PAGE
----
Utah composer Bruce Quaglia has composed a new work for the NOVA Chamber Music Series to be premiered this Sunday. L'Aqcua Alta is a new chamber concerto for solo viola, solo piano, and an ensemble of winds and percussion. What follows are Bruce's notes on the new work as well as his remarks on two earlier pieces that will be performed on Sunday.
L'Acqua Alta is the name given to the periodic tidal surges of the Northern Adriatic that have, throughout history, caused Venice and other parts of the surrounding Veneto to become partially submerged for weeks at a time during the winters of some years. It is a fact of life in the region which stands in a direct relation to the quality of timelessness that has so often been remarked upon by visitors to La Serenissima. But my chamber concerto is not intended to be programmatic in the manner of, say, Debussy's piano prelude "The Sunken Cathedral," a piece about a mythic temple that emerges from the depths of the ocean every one hundred years. Instead, my title references only the impressions that I received while travelling for work during the period in which the piece was conceived and initially composed. It is therefore a manifestation of the creative diary that I always keep when travelling or composing.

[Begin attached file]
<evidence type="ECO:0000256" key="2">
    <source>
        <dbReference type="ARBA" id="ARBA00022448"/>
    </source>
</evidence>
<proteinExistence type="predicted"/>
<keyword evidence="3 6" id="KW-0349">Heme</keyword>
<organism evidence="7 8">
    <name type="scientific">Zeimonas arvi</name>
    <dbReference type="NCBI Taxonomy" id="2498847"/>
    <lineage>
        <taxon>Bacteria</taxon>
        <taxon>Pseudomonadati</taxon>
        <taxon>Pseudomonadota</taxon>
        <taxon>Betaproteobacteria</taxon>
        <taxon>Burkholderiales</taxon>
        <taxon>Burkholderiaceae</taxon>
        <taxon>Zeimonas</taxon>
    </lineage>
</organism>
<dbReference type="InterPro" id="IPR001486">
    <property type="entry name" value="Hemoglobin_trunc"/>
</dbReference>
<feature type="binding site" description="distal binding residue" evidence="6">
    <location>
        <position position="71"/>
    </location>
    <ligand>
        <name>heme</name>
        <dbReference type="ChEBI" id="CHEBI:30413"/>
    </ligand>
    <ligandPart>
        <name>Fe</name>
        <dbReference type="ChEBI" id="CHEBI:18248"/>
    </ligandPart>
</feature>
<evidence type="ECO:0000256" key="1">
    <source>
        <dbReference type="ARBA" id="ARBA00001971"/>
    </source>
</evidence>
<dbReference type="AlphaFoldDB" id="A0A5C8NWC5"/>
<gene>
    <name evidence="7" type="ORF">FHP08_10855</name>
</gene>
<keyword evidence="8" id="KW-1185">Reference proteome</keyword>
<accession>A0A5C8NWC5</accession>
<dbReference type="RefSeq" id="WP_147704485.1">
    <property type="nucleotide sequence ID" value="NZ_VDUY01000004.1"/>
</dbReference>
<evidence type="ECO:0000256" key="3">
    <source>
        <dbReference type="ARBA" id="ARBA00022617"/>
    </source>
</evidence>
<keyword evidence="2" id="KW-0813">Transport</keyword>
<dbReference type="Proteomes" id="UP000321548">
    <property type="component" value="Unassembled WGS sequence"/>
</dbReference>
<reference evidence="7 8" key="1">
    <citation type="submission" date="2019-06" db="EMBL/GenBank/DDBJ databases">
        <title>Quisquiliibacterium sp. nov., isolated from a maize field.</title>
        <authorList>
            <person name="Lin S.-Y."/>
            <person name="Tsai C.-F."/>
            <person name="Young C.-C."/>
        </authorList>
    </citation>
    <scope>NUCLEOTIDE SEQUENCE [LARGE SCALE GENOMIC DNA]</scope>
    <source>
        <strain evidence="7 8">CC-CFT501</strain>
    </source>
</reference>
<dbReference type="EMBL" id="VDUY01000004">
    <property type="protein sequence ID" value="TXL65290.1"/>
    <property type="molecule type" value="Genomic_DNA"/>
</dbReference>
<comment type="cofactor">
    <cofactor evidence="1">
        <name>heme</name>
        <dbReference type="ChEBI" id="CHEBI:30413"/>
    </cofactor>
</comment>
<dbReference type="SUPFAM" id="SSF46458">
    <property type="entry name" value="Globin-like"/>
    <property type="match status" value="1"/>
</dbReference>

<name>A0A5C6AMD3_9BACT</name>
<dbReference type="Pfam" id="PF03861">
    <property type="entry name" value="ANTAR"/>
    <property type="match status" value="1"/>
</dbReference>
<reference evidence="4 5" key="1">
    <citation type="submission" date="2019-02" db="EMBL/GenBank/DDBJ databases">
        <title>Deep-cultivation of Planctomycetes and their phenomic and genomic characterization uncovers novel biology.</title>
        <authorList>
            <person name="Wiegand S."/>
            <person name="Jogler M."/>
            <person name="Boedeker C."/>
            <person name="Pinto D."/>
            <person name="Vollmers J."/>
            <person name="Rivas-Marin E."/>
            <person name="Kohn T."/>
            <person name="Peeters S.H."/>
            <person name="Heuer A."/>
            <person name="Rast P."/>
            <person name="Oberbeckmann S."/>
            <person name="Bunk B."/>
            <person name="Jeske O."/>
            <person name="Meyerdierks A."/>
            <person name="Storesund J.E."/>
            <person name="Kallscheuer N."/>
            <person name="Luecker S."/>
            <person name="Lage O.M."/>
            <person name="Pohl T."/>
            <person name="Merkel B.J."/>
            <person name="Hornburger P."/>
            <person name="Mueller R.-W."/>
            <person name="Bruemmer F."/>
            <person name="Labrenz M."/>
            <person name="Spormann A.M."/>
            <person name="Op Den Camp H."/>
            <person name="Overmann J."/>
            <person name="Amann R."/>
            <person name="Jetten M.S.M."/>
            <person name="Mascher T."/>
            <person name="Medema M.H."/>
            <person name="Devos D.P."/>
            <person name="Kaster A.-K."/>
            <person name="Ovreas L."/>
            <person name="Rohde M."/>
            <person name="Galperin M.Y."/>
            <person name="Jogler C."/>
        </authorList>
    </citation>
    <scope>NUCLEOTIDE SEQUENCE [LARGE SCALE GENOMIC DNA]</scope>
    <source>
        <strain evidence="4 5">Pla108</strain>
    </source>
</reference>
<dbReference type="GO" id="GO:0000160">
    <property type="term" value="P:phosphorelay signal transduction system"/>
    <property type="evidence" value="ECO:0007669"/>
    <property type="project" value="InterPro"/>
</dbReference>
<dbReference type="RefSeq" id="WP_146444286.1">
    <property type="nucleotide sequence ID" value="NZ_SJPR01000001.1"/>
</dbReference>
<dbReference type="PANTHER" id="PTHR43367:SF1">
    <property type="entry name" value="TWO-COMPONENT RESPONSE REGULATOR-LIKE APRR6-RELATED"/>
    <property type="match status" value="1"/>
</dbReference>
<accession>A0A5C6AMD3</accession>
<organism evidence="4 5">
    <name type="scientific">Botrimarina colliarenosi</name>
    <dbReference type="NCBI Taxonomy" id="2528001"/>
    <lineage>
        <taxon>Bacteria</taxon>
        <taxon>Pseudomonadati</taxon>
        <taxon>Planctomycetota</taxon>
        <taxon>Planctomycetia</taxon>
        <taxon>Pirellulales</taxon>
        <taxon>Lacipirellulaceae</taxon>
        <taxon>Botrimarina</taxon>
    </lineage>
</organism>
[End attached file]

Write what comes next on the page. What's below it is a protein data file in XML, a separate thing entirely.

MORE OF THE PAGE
I spent a month in Venice during the spring of 2012 (when there was no flooding), and then in the fall of that same year I visited post-Katrina New Orleans for the first time. In both cities I was struck by the profound beauty of the culture, of the people who lived there and the food, drink and music that made each place unique. And in each city I was also profoundly conscious of the high water, of the history of floods that marks life there. I fell deeply in love with both places during my relatively brief visits to them, and I have found that they now each occupy a place in the geography of my interior imaginative life. My dreams are often now set in relation to these places, and I often think about them in my waking life too. Only the red rock wilderness of Southern Utah has carved out a similarly deep impression within my internal creative imagination, and I have spent a much greater amount of my time in its canyons during the past twenty years by comparison.